Occasionally, someone will contact me and ask me to make a memory quilt from clothing items left behind by a special loved one. Or sometimes they want me to make a memory quilt from clothing their children wore when they were younger.
T-shirt quilts and other memory quilts have become quite popular over the past 10 years, and recently a young mom asked me what kinds of items she should be saving in case she decides to have one of these made in the future. When people ask, I like to tell them this story:
This is our son Nathan when he was in Kindergarten. Take note of the stylish striped shirt.
When Nathan was in Middle School I finally got around to scrapbooking his Kindergarten year. (Yes, I’m one of THOSE moms!) I smiled as I found picture after picture of him in this same gray striped shirt, all taken on different days. I remembered all the mornings I had instructed him to go back upstairs, return the shirt to the dirty clothes hamper and come down in a clean shirt. Oddly, as I inserted the pictures, I found myself wishing I still had that shirt, wishing I still had a tangible thread to help tie the memory to my brain.
Unfortunately, the shirt was long gone.
It might have been donated to Goodwill, but I’m pretty sure I burned it!
This side of parenting, that shirt represents a very sweet memory. How cool it would have been to include that shirt in one of the quilts I’ve made him!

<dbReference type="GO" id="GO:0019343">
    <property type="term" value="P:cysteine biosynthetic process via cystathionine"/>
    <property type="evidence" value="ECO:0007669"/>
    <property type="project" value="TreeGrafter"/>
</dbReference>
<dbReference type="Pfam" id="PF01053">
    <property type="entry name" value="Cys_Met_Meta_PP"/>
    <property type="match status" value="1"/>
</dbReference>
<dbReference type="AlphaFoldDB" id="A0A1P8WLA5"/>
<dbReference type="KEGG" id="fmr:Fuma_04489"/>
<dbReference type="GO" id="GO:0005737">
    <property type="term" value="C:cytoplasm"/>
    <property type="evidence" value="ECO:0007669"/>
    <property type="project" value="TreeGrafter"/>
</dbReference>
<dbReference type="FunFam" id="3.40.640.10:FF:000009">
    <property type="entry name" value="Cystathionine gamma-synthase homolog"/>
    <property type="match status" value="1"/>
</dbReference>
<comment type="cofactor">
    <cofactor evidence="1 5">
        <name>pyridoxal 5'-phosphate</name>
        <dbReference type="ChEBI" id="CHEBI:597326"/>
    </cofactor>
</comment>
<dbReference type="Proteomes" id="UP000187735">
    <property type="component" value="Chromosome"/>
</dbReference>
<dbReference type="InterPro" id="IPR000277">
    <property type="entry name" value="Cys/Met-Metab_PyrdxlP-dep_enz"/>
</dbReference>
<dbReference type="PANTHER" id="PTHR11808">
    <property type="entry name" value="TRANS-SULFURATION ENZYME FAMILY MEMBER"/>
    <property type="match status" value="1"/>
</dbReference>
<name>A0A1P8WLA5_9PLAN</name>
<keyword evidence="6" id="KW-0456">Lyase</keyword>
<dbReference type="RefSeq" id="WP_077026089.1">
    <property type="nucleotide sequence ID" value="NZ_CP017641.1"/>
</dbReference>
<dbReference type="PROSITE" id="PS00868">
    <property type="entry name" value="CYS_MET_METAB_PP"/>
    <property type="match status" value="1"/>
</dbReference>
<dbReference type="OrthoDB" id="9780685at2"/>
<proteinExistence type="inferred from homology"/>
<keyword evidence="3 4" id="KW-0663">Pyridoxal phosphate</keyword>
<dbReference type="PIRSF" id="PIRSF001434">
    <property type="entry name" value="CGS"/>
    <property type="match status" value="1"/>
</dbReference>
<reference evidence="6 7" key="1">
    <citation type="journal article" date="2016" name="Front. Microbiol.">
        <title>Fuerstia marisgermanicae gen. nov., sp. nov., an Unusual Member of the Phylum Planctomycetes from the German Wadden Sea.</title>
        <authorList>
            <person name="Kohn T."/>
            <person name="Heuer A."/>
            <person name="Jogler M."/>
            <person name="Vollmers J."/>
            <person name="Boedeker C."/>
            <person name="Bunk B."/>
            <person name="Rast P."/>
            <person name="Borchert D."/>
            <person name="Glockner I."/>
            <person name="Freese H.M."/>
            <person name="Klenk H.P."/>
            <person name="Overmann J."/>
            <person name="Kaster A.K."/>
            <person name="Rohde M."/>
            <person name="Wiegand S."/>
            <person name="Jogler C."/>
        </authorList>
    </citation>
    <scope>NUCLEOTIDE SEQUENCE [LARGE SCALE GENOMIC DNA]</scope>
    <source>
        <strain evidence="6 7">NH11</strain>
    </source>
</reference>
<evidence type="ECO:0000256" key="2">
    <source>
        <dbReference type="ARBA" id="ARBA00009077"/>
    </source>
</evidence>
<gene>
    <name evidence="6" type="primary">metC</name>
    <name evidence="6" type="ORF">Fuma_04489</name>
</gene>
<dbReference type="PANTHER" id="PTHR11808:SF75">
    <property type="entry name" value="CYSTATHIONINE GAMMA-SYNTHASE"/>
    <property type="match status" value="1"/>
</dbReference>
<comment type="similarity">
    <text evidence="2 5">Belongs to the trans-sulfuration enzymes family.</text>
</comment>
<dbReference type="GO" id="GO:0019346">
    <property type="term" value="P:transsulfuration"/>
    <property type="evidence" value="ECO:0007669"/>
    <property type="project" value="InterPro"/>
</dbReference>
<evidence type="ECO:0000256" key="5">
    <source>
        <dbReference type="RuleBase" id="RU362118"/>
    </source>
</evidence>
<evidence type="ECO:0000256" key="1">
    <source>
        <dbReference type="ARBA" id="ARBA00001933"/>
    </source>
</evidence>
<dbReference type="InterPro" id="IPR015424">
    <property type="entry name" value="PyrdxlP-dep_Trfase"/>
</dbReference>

There are so many fabric items from my boys’ childhood that I wish I could bring back to life, but unfortunately, I was so focused on controlling the clutter that I didn’t save some things I should have kept. Yes, there are many things that need to go when they are no longer in use, but there are some things you will want to save.
There will come a day when you will wish you had kept more of those ugly grey striped t-shirts.
After I tell that story, I tell them about some other things that I wish I had saved. They are all tied to important times and memories.
So far, I’m sounding like the kind of mom who threw everything away as fast as she could. While I am no fan of clutter, I did keep a few things, and when the time was right, I make both my boys a “raggi-tee” shirt quilt. I had seen some rag quilts in the quilt shop, and I envisioned a cool way to quilt them that I thought my boys would like. My boys loved them and still use them quite a bit.
The cool thing about rag quilts is that they are easy to make, so with just a few sewing skills, you can easily make one. I wrote up the pattern and you can purchase it here if you think you’d like to give it a try.
So here is a list of things you can consider keeping to use in a future memory quilt:
Finally, I tell anyone who is considering making a memory quilt from clothing that they should ask themselves two questions as they are gathering and saving materials. As their kids grow and as they sort through all the accumulated paraphernalia that goes along with parenting, they should use this litmus test before they toss it:
1.) Is there a sweet memory associated with this clothing item?
2.) Is there an annoying memory associated with this clothing item?
If the answer is yes to either one of them, you probably want to keep it. Because for some weird reason, those annoying memories have a way of sweetening with age, and somehow they end up in the sweet category.